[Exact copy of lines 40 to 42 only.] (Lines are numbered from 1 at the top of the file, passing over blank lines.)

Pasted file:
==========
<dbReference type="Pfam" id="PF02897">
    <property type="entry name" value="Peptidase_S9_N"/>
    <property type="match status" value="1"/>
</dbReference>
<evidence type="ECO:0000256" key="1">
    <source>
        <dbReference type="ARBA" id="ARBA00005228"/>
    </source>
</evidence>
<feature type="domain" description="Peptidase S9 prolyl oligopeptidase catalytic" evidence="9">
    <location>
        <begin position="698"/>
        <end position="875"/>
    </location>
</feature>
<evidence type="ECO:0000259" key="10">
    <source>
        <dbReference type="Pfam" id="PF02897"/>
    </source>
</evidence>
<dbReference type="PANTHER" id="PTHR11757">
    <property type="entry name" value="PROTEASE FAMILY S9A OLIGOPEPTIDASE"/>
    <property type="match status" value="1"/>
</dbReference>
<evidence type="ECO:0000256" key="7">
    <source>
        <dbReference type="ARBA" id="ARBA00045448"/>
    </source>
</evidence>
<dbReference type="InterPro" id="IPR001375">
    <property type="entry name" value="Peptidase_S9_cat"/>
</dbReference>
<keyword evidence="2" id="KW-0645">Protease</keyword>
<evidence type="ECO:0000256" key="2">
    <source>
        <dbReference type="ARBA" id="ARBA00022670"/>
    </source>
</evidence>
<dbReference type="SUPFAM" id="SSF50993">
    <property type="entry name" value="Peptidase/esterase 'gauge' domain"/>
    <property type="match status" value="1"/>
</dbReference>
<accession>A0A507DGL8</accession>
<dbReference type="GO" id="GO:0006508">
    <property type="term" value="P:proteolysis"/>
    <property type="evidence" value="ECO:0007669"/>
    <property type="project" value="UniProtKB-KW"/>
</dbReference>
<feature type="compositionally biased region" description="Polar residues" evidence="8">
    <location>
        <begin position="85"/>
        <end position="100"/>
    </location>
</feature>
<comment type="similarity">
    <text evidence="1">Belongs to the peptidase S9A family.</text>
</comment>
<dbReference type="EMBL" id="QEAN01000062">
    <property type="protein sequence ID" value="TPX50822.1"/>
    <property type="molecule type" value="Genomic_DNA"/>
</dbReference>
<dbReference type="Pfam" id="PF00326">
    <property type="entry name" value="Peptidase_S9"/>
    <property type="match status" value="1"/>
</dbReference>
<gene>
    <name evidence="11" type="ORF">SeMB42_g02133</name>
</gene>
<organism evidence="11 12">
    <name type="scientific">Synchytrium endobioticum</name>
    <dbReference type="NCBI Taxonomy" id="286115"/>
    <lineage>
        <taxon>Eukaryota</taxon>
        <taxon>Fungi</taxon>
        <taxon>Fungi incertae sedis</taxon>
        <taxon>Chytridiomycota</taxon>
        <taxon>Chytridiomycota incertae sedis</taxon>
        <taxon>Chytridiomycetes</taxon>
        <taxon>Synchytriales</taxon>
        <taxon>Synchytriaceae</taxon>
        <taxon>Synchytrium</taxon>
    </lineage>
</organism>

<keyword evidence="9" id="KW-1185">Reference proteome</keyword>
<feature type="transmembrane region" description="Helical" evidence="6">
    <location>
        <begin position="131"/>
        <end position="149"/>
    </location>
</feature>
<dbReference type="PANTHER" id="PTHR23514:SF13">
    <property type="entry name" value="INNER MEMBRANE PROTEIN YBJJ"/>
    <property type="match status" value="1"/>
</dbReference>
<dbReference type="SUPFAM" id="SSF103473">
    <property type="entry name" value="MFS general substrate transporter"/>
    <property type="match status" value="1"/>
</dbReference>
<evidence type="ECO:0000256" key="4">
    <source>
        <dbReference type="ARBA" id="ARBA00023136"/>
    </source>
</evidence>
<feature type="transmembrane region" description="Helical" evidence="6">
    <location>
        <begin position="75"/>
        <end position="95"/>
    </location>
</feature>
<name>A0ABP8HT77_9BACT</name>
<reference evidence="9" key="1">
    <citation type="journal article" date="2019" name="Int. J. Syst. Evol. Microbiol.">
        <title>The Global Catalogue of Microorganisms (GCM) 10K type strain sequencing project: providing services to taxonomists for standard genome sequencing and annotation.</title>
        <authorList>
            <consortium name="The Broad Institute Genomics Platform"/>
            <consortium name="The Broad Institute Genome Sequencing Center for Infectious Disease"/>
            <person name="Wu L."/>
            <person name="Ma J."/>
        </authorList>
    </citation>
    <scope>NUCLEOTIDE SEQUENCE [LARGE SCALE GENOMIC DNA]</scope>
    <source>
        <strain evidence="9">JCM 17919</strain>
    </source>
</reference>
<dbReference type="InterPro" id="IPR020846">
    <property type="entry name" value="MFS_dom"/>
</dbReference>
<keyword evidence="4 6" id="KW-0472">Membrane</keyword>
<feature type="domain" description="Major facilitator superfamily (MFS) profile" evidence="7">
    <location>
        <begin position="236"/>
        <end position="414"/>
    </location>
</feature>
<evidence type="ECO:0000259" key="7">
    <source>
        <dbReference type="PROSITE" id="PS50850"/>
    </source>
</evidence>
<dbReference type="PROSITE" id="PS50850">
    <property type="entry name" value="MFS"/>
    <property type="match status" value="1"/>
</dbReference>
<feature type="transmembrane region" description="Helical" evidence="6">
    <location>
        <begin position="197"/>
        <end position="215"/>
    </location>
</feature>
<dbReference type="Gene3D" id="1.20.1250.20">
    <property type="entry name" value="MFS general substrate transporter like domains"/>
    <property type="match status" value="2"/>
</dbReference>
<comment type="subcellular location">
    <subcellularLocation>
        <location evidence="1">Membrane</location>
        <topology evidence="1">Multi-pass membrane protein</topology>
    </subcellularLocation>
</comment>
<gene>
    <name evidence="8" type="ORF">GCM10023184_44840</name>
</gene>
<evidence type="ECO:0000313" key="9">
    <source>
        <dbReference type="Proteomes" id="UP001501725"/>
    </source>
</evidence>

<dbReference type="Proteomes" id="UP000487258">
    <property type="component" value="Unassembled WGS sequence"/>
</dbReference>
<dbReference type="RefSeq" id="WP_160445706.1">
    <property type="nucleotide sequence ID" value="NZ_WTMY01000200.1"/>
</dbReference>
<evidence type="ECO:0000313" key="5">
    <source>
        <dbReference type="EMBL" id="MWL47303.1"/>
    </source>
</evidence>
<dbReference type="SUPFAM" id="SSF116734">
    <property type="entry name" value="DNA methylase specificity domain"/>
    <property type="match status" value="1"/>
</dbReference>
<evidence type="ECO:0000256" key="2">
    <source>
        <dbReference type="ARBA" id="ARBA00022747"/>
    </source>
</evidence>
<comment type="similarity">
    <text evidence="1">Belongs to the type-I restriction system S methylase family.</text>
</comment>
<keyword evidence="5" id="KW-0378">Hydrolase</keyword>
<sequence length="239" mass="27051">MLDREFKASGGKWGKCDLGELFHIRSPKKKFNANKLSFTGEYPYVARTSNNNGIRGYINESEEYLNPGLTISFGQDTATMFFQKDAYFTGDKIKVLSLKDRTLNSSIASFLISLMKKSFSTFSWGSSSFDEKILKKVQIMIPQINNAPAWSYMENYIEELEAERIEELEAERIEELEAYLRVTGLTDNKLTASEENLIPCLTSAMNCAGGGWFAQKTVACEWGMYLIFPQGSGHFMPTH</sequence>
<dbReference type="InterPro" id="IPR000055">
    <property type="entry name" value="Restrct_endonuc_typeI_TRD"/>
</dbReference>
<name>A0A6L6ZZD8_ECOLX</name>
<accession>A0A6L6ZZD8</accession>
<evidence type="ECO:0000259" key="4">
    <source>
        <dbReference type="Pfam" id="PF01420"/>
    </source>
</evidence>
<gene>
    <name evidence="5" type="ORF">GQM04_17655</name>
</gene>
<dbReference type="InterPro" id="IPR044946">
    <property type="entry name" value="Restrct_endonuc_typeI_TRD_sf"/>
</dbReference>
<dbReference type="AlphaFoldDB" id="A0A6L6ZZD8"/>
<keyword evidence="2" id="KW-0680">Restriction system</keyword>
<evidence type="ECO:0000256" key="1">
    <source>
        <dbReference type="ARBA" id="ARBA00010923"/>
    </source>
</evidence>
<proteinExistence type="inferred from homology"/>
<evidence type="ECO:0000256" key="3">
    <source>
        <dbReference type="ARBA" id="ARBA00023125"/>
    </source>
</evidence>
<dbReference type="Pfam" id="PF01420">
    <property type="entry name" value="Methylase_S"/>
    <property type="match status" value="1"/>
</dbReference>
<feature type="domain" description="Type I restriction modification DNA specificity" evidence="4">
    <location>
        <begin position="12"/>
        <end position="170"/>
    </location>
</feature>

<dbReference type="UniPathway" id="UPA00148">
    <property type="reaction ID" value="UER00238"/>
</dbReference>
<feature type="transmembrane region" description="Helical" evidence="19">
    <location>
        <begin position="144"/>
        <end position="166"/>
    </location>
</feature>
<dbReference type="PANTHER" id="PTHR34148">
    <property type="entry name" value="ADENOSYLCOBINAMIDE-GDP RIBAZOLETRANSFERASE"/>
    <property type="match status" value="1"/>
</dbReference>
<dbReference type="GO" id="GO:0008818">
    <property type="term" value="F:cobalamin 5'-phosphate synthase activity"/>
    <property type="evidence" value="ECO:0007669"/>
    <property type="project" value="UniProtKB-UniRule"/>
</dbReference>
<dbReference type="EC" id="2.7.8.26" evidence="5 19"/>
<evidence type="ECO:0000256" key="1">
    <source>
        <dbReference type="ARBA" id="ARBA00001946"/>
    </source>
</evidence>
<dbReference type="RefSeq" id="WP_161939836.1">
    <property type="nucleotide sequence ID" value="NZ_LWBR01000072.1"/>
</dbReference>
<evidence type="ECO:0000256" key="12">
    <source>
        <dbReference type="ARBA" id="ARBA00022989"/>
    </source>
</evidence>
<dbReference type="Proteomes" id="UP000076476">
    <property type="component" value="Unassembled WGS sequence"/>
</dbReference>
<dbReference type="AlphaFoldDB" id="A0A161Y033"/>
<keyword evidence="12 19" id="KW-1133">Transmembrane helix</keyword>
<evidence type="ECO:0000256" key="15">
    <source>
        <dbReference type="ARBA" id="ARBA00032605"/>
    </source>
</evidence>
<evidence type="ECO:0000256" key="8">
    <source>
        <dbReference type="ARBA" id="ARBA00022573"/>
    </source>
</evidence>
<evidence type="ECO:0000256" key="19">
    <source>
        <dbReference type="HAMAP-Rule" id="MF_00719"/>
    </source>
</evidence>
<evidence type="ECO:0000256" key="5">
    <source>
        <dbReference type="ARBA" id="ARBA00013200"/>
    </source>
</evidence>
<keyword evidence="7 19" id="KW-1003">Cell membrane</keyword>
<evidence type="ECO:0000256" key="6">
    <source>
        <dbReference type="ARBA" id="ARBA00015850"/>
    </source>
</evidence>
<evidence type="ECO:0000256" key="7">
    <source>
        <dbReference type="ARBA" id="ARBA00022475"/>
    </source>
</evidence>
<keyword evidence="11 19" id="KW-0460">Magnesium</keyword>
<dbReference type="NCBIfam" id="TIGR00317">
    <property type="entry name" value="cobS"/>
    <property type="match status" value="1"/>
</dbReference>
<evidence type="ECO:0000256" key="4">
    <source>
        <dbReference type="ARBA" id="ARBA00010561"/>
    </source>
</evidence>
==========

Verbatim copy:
    <property type="entry name" value="Peptidase/esterase 'gauge' domain"/>
    <property type="match status" value="1"/>
</dbReference>